After writing an introductory post on SEP licensing and discussing the steps of SEP licensing negotiation in view of the German case Haier v. Sisvel, I am back to report another latest – und sehrinteressant (a very interesting) – case on SEP-FRAND licensing between Nokia and Daimler decided by one of the patent courts in Germany, i.e. Landgericht Mannheim (Mannheim Regional Court).
Before we discuss issues pertaining to the aforesaid case, let’s first revise the basics of SEP licensing arrangement. As per the customary rule in any SEP case, a SEP holder would license the technology to a supplier in the chain and not directly to the implementer or the original equipment manufacturer (OEM like Daimler). Consequently, the implementer would buy the products from the suppliers. This practice is actively followed in patent licensing for conventional inventions. However, with the active growth of interoperability of IoT (Internet of Things) in almost all the fields of technology today, the SEP holder wishes to shift its licensing practice from a supplier to an OEM. Such licensing arrangement gives a better ROI (Return-Over-Investment) to the SEP holder; however, it may have repercussions such as disinterest of OEMs, thick licensing arrangements with all OEMs and un-FRANDLY practices.
The SEP holder with IoT patents has a greater thrust for better realisation of their ROI because connected cars use smart technologies to build real-time operations successful during the drive. Accordingly, SEP holders of such inventions would want to license their technology directly to OEMs like Daimler and charge royalty on the sale value of the final product, as it naturally gives them a better return. This type of licensing program by Nokia has already been accepted by many carmakers like BMW, Audi, Volkswagen, Porsche, etc. On the other hand, OEMs require that licensors should license the technology to suppliers of OEMs (like Continental in this case) and then the OEM would pay it to the suppliers, as per the general manufacturing and supply chain models. This is where the dispute of Nokia v. Daimler originated before the German Patent court, where Nokia was the SEP holder (licensor) for the granted patent EP2981103 and Daimler used the technology for their popular Mercedes cars without authorisation. The technology covered by the patent is “allocation of preamble sequences for an access procedure in a mobile communication system,” i.e. cellular connective technology to enable connectivity to vehicles.The court has issued an injunction against Daimler on the use of Nokia’s patent without authorisation.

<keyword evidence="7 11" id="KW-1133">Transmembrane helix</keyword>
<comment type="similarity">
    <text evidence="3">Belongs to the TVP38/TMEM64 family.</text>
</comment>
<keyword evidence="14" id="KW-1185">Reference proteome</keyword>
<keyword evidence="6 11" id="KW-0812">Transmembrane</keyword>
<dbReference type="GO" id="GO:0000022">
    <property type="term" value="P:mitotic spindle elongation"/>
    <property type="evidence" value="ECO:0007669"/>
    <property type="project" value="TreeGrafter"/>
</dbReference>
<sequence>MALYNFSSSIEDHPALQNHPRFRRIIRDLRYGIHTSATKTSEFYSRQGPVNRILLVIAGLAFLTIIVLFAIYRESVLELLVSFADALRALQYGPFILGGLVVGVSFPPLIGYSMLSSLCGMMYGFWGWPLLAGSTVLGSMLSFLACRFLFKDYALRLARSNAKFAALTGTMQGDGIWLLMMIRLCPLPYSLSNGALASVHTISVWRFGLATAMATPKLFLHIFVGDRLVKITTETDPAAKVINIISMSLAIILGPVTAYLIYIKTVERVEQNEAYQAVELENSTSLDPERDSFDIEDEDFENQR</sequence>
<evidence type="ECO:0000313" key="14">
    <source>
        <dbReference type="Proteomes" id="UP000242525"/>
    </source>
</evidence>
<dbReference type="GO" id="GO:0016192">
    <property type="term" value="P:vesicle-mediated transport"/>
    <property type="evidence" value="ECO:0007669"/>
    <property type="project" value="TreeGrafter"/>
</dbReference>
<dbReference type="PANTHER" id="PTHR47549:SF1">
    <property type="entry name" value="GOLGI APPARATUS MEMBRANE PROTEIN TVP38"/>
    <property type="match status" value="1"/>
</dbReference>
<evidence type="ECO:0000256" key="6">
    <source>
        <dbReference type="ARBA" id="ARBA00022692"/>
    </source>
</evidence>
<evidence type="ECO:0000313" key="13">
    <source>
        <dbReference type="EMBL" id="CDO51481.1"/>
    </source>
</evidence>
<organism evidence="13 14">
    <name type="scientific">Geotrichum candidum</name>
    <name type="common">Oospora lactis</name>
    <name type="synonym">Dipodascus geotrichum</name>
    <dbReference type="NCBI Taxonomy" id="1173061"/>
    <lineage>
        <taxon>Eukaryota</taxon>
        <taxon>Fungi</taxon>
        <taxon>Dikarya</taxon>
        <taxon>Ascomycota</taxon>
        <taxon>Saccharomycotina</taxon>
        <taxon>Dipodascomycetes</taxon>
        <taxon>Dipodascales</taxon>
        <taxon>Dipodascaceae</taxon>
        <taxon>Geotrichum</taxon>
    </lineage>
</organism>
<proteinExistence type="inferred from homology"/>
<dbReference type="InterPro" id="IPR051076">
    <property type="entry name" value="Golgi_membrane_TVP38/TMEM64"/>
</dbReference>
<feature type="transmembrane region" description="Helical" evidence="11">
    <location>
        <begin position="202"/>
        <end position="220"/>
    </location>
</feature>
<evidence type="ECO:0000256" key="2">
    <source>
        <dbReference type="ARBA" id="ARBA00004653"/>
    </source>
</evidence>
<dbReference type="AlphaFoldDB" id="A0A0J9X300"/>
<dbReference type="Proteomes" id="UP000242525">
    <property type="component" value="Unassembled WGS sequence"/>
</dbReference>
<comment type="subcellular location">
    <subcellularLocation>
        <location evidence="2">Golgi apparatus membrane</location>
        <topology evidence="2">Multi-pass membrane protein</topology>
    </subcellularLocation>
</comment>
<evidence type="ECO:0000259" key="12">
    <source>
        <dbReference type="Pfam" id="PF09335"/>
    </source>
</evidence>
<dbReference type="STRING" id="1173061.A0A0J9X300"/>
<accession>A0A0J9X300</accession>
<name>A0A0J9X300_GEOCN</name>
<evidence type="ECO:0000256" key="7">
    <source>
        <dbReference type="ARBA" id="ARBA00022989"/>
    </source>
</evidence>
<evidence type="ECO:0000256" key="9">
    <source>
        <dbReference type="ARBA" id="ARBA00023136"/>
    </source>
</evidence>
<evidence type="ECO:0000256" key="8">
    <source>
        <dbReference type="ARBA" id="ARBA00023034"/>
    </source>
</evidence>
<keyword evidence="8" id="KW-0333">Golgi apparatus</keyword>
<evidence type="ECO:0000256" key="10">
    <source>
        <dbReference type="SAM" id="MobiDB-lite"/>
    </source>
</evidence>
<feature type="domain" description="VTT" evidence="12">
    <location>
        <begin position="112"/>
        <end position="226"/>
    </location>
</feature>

As per the EU law on competition and the landmark decisions of CJEU on SEP licensing issues like Orange book case and Huawei v. ZTE, it has become clear that the SEP holder and the implementer should follow FRAND licensing practices. However, both the aforesaid cases point to two opposite approaches, i.e., while one focuses on the offer made by the SEP holder, the other relies on the conduct of the implementer. In the present case, it appears that the Mannheim court has sided with the Orange Book decision favouring the SEP holder. The court found that Daimler, being an implementer, failed to make a licensing offer on FRAND terms. Particularly, the court reasoned that Daimler was not willing to take the license. The decision would allow Nokia to impose a countrywide ban on sale of Daimler’s car.
However, in order to enforce this decision, Nokia would be disbursing a whooping sum of EUR 7 billions as collateral, as per the German law. Accordingly, in case the injunction is overturned in the appeal proceedings, there are chances that Daimler would have already suffered huge damages due to the ban on sales and the collateral money would be use to set-off the damages. Nevertheless, imposing a ban on the sale of the cars might not be Nokia’s intention but this decision could be used to pressurise Daimler in obtaining a license. In fact, imposition of ban on the sale of a car might not be economically correct for the car industry in Germany.
On the other hand, Daimler’s plea to nullify Nokia’s subject patent is pending before the Federal Patent Court (Bundespatentgericht), Germany. Any positive decision in favour of Daimler against the validity of Nokia’s patent would overturn Daimler’s position in this case. However, the chances of holding the patent invalid stands slim. The infringement court would have already stayed the proceedings if they had found a high likelihood of revocation of the subject patent. Nevertheless, the decision on nullification does not seem to coming anytime soon
While I just completed writing this short post, I have heard that the UK Supreme Court‘s decision in Unwired Planet v. Huawei came out this morning (August 26, 2020). In my classmate’s words, “The appeal stands dismissed. The court agreed with the lower court’s decisions. This is the case I presented for the competition law seminar and has important implications for SEP litigation.” Thank you Rita for this valuable information.
It looks like the year 2020 is all about SEP litigation in Europe, one after the other from the Sisvel v. Haier’s case to Nokia v. Daimler and now the UK Supreme Court’s decision (soon I will update you on the same).